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Gastroesophageal Reflux Disease (GERD)

Minimally Invasive Surgical and Endoscopic Treatments

Common Symptoms: Heartburn, Regurgitation and Dysphagia

Approximately 10 to 20 percent of people in the United States have the most common symptoms of gastroesophageal reflux disease (GERD): heartburn, regurgitation, and dysphagia. (Less common symptoms include bronchospasm, laryngitis, chronic cough, chest pain, and others.)

Symptoms are considered clinically significant if they occur in a mild form two or more days per week, or in a moderate to severe form more than one day per week.

A presumptive diagnosis of GERD can be made based on clinical presentation; however and before surgical or endoscopic treatments testing with upper endoscopy, esophageal manometry or 24h ambulatory pH monitoring is usually necessary. These tests will look for commonly associated esophageal mucosal damage such as esophagitis, ulcers, strictures, Barrett’s esophagus, hiatal hernias; study the status of the lower esophageal sphincter (LES) and esophageal body and provide objective documentation of abnormal reflux of gastric contents into the esophagus.

Medical definition of GERD:

“Symptoms of Esophageal Mucosal damage that is produced by abnormal reflux of gastric contents into the esophagus” 1

Medical Management and When to Consider Surgery

For patients with mild GERD, symptoms may improve by losing weight, changing diet, and/or taking antacids, H2 blockers, or proton pump inhibitors.

However, surgical treatment may be recommended when:

  • Medication doesn’t completely relieve symptoms that are known to be caused by reflux;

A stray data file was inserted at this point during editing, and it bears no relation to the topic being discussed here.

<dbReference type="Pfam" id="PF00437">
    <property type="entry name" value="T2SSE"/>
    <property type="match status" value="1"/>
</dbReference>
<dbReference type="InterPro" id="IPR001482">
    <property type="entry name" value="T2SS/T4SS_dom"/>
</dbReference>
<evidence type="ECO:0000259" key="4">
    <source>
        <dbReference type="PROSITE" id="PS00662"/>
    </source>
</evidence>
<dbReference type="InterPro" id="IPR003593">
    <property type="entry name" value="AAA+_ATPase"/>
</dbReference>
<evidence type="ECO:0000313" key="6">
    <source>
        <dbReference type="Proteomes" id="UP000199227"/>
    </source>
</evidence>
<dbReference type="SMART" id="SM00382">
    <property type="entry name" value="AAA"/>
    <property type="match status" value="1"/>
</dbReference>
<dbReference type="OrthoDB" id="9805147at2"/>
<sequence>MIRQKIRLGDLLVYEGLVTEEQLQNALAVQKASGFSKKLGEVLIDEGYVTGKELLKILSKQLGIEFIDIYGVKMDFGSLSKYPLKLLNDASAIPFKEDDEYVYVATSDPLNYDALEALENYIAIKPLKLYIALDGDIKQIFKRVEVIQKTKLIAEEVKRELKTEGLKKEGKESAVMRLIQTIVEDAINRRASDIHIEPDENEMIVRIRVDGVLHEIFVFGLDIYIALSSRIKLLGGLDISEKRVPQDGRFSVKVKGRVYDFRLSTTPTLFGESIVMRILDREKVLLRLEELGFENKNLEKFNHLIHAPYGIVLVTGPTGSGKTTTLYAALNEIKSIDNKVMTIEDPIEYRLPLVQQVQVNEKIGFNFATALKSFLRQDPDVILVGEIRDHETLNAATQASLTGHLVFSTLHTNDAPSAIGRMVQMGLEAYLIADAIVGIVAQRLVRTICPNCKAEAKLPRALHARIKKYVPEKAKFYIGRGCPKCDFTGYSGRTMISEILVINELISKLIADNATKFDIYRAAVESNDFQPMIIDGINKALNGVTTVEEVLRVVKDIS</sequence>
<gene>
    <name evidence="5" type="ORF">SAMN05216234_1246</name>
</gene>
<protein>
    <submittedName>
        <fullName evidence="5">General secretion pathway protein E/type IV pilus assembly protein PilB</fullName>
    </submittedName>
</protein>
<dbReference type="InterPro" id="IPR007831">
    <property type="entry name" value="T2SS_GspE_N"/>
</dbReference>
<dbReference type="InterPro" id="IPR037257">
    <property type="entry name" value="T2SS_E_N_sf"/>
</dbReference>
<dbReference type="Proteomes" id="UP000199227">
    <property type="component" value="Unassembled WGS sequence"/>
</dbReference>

• A patient does not want or cannot take medications long-term due to presence or fear of short term and possible long –term side effects; or
  • In addition to reflux, a patient has asthma, hoarseness, or cough that does not improve with medication.
  • It is also an option for those who do not wish to stay on medications permanently in order to control their symptoms

Minimally Invasive Endoscopic and Surgical Options

The type of therapy chosen is tailored to individual patient characteristics such as age, presence of a hiatal hernia, how well the esophagus works and others. The minimally invasive endoscopic and surgical treatment options for patients with well-established GERD are:

Laparoscopic Anti-reflux Surgery  (LAR).
This is the most common surgical treatment for GERD. The surgeon creates a new anti-reflux valve around the lower esophageal sphincter using the fundus of the stomach. Different types of fundoplication are available such as the Nissen, Toupet or Dor fundoplications LAR allows food and drink to enter the stomach, but prevents stomach contents from flowing back up into the esophagus. LAR surgery requires five to six small incisions (5-12 millimeters) in the abdomen. The type of fundoplication is determined on an individual basis.

Technical Steps and Images of the different fundoplications:

There are five key technical steps of LARS:

  1. Complete crural dissection with identification and preservation of both anterior and posterior vagus nerve and reduction/excision of hiatal hernia sac if present, PICTURE
  2. Circumferential dissection of the esophagus and posterior mediastinum to obtain adequate abdominal esophageal length (3 cm), PICTURE
  3. Crural closure, PICTURE
  4. Mobilization of gastric fundus with division of short gastric vessels, and PICTURE
  5. Fundoplication (Nissen, Toupet and Dor Fundoplication) PICTURE1, PICTURE2, PICTURE3, VIDEO OF A LNF

LINX® Reflux Management System.
LINX® Reflux Management System.